Dunbar High School officials did not request a background check on an aide who was charged last week with sexually assaulting a 14-year-old boy and had a prior conviction for fondling a teen-ager, a school system spokesman said yesterday.
The spokesman, Nat Harrington, was unable to say whether Dunbar officials conducted any independent checks on Edward D. "Zeke" Mazyck when they hired him in March 1992.
But Mr. Mazyck's criminal history apparently was not unknown to the school system. Baltimore Circuit Court records show an elementary school principal was told in 1990 of the man's conviction for a fourth-degree sexual offense.
Mr. Mazyck, 28, has been working with children since he was 14, coaching youth baseball, basketball and soccer, according to court records. In March 1992, he was hired at Dunbar as a staff aide who helped out in the cafeteria and school hallways, most recently working as an aide in the athletic department, Mr. Harrington said.
"There is a system in place to check the background of our employees hired through our central office," Mr. Harrington said. "Apparently, this individual was hired at the school level. There is no indication right now that a background check was requested by the school on him."
Mr. Harrington said Mr. Mazyck has been suspended without pay pending the outcome of the most recent case in which he has been charged by police with twice sexually assaulting a 14-year-old boy after offering him a ride home.
Police said the boy does not attend Dunbar but that one of the alleged attacks took place at the East Baltimore school. Mr. Mazyck was arrested Thursday and charged with two counts each of sodomy, kidnapping, perverted sex practice and battery, police said.
The charges stem from the boy's claim that Mr. Mazyck offered him a ride home on May 20, said Agent Doug Price, a police spokesman. The boy, who said he had known Mr. Mazyck for about two months, claimed he was not driven home but instead was taken "to a secluded spot near some railroad tracks," Mr. Price said.
Police said the victim reported that he was sexually assaulted at the location. The boy claimed that Mr. Mazyck then drove him to Dunbar, took him inside and sexually assaulted him again, Mr. Price said.
Mr. Mazyck's 1990 conviction stemmed from charges that he fondled a boy at the Oliver Multi-Purpose Youth Center in East Baltimore. The boy, a member of Mr. Mazyck's football team, was led into an office where Mr. Mazyck asked him to pull down his pants to be measured for a uniform and then fondled him, court documents show. The documents show the boy then rejected Mr. Mazyck's offer of $100 and a pair of football cleats if the boy would allow Mr. Mazyck to sodomize him.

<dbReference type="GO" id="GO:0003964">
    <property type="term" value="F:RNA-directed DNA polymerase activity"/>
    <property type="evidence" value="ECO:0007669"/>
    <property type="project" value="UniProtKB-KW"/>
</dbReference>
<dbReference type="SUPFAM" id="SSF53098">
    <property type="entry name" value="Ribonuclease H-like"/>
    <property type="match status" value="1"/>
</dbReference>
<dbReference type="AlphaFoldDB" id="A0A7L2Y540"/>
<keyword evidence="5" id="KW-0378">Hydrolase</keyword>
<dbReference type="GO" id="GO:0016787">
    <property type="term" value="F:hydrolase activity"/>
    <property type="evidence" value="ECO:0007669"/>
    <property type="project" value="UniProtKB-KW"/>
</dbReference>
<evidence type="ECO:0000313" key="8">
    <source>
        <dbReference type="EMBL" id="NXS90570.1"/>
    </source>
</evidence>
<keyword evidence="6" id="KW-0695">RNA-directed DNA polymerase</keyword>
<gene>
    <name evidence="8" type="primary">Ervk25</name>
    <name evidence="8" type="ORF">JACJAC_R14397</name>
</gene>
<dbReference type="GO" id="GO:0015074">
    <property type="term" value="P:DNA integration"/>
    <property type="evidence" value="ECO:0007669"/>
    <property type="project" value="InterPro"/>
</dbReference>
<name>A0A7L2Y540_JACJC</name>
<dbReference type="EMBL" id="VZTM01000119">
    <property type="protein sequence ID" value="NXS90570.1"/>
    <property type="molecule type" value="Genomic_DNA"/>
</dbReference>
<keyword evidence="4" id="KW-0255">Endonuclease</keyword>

In February 1990, Judge David B. Mitchell gave Mr. Mazyck a one-year suspended sentence and three years' probation, with a condition requiring him to share information about his conviction with his supervisors if he sought any position that involved contact with children.
Mr. Mazyck told his probation of- ficer in June 1990 that he was volunteering at Waverly Elementary School and the Madison Square Recreation Center, court records show. The probation officer, James R. Berger, subsequently told Mary L. McCrea, then Waverly's principal, of Mr. Mazyck's conviction, court records show.
Ms. McCrea said Mr. Mazyck's volunteer status would be "immediately terminated," according to Mr. Berger's report.
Ms. McCrea, now principal at Harlem Park Elementary, was said to be away from the school yesterday due to a death in her family and could not be reached for comment.
The probation officer's investigation showed Mr. Mazyck had presented to the director of Madison Square what he purported to be a court document showing he had been found not guilty.
In August 1990, Mr. Mazyck was ordered to serve the one-year sentence for the sexual offense after being found guilty of violating his probation. Mr. Mazyck also was convicted in 1990 of conspiracy to violate drug laws after being arrested at the scene of a drug raid at an East Baltimore house and of the unauthorized use of his employer's company car, court records show.
Reached by telephone at his home last night, Mr. Mazyck refused to comment on the charges against him. After his 1990 conviction, he told a psychiatrist that he "denies any interest in sexual contact with men in general and boys in particular," court records show.